A blind researcher in Japan is using her expertise to develop a suitcase that uses artificial intelligence (AI) to help the visually impaired to get to their destinations safely.
Dr. Chieko Asakawa, 64, who is also the chief executive director of the Japanese National Museum of Emerging Science and Innovation, came up with the idea when her luggage hit a wall at an airport.
She realised that suitcases could be used as a tool to detect obstacles, and developed the idea of a suitcase being used as navigating device in 2017.
Asakawa then worked with several companies, as well as universities and other organisations, to make the prototype, which operates at a walking speed of an adult, and is equipped with sensors that detect obstacles or people nearby.
The suitcase also has voice guidance on the location and its surroundings, providing direction to its user.
One of the next steps for the prototype will be getting it to work in crowded environments. The ultimate goal is to make it possible for blind people using the AI suitcase to move around just as safely and smoothly as fully sighted people.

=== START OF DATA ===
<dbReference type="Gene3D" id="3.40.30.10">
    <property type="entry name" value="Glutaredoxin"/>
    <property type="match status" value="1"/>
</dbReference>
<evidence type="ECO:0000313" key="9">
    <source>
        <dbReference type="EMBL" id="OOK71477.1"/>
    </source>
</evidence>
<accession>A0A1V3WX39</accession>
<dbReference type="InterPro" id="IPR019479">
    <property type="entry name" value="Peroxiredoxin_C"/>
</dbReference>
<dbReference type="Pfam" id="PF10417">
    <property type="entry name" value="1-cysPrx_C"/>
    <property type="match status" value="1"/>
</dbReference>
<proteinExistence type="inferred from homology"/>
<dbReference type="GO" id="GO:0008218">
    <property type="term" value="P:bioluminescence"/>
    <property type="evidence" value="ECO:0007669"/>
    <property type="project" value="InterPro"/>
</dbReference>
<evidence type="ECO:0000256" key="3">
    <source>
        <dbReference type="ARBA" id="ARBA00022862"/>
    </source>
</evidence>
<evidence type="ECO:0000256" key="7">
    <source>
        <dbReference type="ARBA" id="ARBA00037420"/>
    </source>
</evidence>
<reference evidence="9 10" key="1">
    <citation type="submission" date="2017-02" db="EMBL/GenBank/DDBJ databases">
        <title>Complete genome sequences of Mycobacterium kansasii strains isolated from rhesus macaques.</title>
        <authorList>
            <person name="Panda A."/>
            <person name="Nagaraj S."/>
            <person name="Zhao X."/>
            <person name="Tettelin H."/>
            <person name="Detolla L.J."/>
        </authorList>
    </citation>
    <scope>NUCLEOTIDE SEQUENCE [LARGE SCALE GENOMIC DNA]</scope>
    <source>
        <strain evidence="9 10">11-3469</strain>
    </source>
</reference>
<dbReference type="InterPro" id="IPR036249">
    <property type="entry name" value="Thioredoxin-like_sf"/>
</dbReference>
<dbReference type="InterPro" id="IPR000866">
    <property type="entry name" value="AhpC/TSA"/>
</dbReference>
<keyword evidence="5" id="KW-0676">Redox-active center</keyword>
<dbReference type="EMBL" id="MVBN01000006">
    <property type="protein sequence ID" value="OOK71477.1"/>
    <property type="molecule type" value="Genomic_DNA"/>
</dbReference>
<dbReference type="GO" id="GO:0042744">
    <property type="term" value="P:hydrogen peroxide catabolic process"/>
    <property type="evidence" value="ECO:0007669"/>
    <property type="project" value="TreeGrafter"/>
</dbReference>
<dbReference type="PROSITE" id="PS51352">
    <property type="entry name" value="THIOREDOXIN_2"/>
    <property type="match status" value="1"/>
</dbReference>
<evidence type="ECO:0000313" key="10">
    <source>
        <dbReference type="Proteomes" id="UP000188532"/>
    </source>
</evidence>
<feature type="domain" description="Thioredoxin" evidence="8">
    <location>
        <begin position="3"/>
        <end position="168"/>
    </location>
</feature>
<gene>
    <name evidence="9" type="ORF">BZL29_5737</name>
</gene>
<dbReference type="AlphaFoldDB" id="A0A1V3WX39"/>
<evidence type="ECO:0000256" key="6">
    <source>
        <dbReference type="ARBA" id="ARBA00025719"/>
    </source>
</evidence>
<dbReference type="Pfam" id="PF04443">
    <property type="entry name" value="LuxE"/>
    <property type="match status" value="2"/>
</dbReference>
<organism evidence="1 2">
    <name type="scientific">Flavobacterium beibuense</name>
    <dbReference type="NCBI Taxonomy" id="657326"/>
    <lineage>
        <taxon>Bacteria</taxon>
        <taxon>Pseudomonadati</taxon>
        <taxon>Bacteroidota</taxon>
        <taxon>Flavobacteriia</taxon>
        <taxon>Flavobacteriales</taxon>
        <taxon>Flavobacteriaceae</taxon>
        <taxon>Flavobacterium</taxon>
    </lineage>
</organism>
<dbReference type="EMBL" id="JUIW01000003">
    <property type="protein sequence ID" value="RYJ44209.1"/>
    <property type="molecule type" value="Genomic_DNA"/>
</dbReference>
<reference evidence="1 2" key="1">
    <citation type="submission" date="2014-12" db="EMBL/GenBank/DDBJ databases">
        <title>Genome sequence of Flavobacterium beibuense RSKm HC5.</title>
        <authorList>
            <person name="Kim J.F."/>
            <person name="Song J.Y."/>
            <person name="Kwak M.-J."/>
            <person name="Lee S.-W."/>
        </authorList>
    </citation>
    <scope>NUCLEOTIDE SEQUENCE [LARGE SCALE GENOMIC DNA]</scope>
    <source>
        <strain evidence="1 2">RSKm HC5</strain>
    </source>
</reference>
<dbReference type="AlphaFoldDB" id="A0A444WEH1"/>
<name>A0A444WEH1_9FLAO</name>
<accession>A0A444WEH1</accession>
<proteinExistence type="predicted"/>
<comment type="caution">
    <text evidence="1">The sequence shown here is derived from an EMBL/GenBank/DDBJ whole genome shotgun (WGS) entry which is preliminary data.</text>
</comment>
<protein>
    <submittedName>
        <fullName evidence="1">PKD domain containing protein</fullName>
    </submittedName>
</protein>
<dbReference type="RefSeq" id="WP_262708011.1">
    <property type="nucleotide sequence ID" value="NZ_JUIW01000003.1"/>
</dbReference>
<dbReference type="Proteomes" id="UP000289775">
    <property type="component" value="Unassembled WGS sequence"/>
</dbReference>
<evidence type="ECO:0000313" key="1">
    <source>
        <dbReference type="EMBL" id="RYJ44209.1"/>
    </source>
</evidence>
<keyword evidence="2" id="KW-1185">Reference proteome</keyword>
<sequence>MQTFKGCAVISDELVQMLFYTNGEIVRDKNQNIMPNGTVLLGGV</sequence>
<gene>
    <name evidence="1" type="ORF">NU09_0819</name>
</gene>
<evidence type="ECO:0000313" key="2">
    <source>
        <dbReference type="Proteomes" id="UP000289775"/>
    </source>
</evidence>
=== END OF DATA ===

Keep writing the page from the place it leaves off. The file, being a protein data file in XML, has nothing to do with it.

Asakawa lost her eyesight at 14 after sustaining an accident in her elementary school. But her disability did not deter her from reaching her fullest potential. After earning a degree from her university, she joined the research and development division of IBM Japan Ltd. in Tokyo in 1985.
At IBM, Asakawa develops state-of-the-art devices that help blind people such as a Japanese digital Braille system and a voice-enabled internet browser.
Asakawa said that science and technology can be utilised in order to bridge the “gap between people with disabilities and those without.”
“I hope to use the AI suitcase to travel by myself so I can visit friends around the world,” Asakawa said in a report by The Japan News.
Marvin Joseph Ang is a news and lifestyle writer who focuses on politics, the economy, and pop culture. Follow him on Twitter at @marvs30ang for latest news and updates.
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